When you imagine Disney World, what do you see? Cinderella’s castle. Children wearing Mickey Mouse ears. A little girl on her father’s shoulders, her face awash in lights and fireworks. Visitors from all over the world, crisscrossing the main street with their backpacks, strollers, camera phones in hand.
How about an octogenarian absorbing the magic for the very first time?
A face like a map of eight decades traveled. Creases curved around her smile, etched lines of memories and feelings and sights and sounds, yet she’d never had the chance to spin inside a teacup, or gaze at the giant golf ball of Epcot, or have melting ice cream dribble down her fist, standing in the hot Florida sun, while Goofy and Pluto point and laugh from behind a shop window.
Kara Veaunt, Director of Nursing at Consulate Health Care of Safety Harbor, explained that while everyone she has met in her career has impacted her and taught her something new, she recounted one special experience in particular. During a Make-a-Wish program for seniors, one of her residents won the opportunity for a dream trip. She decided to go to Disney World for the first time ever, and chose Veaunt and the activities director to join her.
“To see an eighty-year-old woman go to Disney for the first time… That was something pretty special,” she said.
It’s clear that Veaunt forms strong connections with her residents. Safety Harbor Unit Manager, Anita Wood, said that Veaunt “has a love for our residents and a devotion to them, as well as to our staff.”
Veaunt understands the importance of offering compassion not only for patients, but for her team members, too. Maybe it stems from once being in their shoes. She said that she struggles with how to express her true gratitude and respect for her staff and the strong work ethic they possess. “I understand that they’re working hard, and their job is not easy . . . You just want to be able to give them more and show them that you appreciate them, but how?” she wondered.
Despite her worries over potentially inadequate support and encouragement for her staff, Wood revealed the true thoughtfulness and kindness that Veaunt brings to their community:
“Kara goes above and beyond in her job. Her office door is always open to listen, help, and advise. . . We appreciate her as a member of our team and value her as a friend.”
In Veaunt’s words: “I like to know everything that’s going on. . . I don’t think you can sit behind a closed door and be effective. I think the staff has to see that you’re willing to do whatever they do.”
Wood wrote that Veaunt even took it upon herself to ensure every staff member received a Christmas gift—which she bought and wrapped herself—and coordinated their holiday party.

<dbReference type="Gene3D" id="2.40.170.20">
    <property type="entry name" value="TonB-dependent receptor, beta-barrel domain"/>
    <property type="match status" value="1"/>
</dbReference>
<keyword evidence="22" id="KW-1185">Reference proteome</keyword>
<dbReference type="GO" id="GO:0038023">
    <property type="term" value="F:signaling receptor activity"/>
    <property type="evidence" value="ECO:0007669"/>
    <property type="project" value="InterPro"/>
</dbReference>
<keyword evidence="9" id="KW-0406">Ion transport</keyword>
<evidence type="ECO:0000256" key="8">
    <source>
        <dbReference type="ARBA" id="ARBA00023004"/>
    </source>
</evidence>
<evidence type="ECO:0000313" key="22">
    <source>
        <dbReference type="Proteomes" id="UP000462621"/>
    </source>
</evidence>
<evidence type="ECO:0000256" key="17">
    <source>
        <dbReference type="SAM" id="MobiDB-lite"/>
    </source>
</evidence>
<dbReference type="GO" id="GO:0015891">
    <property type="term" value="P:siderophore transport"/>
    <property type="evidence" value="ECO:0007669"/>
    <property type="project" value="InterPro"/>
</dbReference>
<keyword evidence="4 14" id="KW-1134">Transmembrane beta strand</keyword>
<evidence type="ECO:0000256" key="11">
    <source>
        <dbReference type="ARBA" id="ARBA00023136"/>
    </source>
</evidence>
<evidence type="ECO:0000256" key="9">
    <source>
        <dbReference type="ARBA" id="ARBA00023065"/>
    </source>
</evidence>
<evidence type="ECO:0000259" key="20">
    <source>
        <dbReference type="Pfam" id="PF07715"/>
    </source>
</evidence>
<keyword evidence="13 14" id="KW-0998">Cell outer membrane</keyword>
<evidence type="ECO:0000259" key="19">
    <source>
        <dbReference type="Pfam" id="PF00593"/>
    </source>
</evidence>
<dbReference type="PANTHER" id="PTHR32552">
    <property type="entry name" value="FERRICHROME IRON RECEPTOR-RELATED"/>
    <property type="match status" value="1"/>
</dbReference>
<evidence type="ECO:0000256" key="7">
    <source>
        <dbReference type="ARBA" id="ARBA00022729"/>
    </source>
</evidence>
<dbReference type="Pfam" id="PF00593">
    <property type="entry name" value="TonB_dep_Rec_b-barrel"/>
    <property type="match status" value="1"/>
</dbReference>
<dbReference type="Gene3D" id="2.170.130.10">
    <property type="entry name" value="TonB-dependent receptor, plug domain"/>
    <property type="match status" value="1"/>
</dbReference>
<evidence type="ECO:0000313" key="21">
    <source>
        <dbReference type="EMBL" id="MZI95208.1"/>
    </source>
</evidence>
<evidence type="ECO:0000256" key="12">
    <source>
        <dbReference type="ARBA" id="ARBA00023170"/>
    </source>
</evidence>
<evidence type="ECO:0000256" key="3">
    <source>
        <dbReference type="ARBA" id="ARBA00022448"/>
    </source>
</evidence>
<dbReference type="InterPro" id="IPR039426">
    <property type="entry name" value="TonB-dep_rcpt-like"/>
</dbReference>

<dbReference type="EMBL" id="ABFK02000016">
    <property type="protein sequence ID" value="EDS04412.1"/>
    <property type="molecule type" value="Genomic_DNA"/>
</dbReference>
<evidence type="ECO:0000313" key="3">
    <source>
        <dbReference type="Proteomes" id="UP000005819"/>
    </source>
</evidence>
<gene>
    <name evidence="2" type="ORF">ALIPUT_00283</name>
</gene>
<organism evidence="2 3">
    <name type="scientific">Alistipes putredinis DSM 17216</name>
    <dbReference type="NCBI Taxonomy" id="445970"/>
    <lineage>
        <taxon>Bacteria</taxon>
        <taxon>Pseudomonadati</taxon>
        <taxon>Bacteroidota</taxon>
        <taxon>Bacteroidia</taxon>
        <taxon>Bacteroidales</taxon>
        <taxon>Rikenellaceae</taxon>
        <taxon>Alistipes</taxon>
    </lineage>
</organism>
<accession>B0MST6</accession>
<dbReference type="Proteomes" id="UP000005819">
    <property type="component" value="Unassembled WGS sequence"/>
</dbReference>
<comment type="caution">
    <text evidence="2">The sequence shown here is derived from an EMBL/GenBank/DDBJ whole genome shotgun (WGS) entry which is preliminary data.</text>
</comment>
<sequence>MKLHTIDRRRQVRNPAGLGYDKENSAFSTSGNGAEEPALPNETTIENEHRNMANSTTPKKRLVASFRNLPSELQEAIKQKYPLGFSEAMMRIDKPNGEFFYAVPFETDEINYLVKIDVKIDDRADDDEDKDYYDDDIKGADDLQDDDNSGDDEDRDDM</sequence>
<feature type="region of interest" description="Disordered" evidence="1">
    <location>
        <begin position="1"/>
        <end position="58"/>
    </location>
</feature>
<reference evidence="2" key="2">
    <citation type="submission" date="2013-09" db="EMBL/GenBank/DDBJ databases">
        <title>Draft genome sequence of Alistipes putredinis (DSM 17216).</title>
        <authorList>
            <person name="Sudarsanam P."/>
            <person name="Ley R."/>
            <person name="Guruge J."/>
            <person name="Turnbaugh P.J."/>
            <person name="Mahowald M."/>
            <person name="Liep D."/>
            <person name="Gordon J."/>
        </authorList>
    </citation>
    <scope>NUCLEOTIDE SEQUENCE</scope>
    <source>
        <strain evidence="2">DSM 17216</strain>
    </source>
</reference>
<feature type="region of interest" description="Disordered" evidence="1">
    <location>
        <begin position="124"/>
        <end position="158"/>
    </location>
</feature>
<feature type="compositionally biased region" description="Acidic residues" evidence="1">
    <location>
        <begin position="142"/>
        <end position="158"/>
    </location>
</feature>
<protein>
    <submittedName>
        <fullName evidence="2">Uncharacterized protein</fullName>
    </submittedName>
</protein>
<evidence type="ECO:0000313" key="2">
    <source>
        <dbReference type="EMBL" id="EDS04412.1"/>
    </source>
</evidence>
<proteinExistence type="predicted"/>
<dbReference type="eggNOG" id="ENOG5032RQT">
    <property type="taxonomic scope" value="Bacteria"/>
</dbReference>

However, Veaunt not only appreciates and cares for her team, but also trusts them, which is no small feat for someone as impassioned and invested in the well-being of residents as she is.
A self-described “micro-manager,” Veaunt explained: “This job has afforded me some opportunities lately when I needed to take some time off to be with my family when they needed me. Luckily, I’m comfortable doing that, because I have a good team. I didn’t have to worry about what was going on… Anyone who knows me would know that I would worry, all the time, and honestly—I just didn’t.”
Despite her apparent work ethic, compassion, expertise, and experience in the long-term care industry, Veaunt displays an attitude of humility and integrity.
“I try to show my staff that I’m willing to do whatever it is that they’re doing. Whether it be going out and taking an assignment, or staying over because the rest of my staff have to work.”
When asked about advice for someone seeking a career in long-term care—or more specifically, as a director of nursing—Veaunt initially said that she looks to others in her same position for guidance. While she has worked in long-term care for 15 years now, she only recently accepted her role as director of nursing. She spoke about the job in terms of courage:
“I think if you just work hard and do the best you can, even if you’re afraid of doing something, sometimes you have to step out of the box and just try it. I mean, I certainly didn’t think I’d be able to do this job, and I guess I’m doing all right if I’m still in it!”
At the end of the day, she said, “I’m very appreciative of the opportunities I’ve been given, and for the people who believe in me.”
Veaunt’s story, like those of many other Consulate CHIRP employees, are true testaments to the power of believing. To believe in one’s own ability, in values, the potential of others, and the magic and joy that still waits for discovery. It’s a powerful force.
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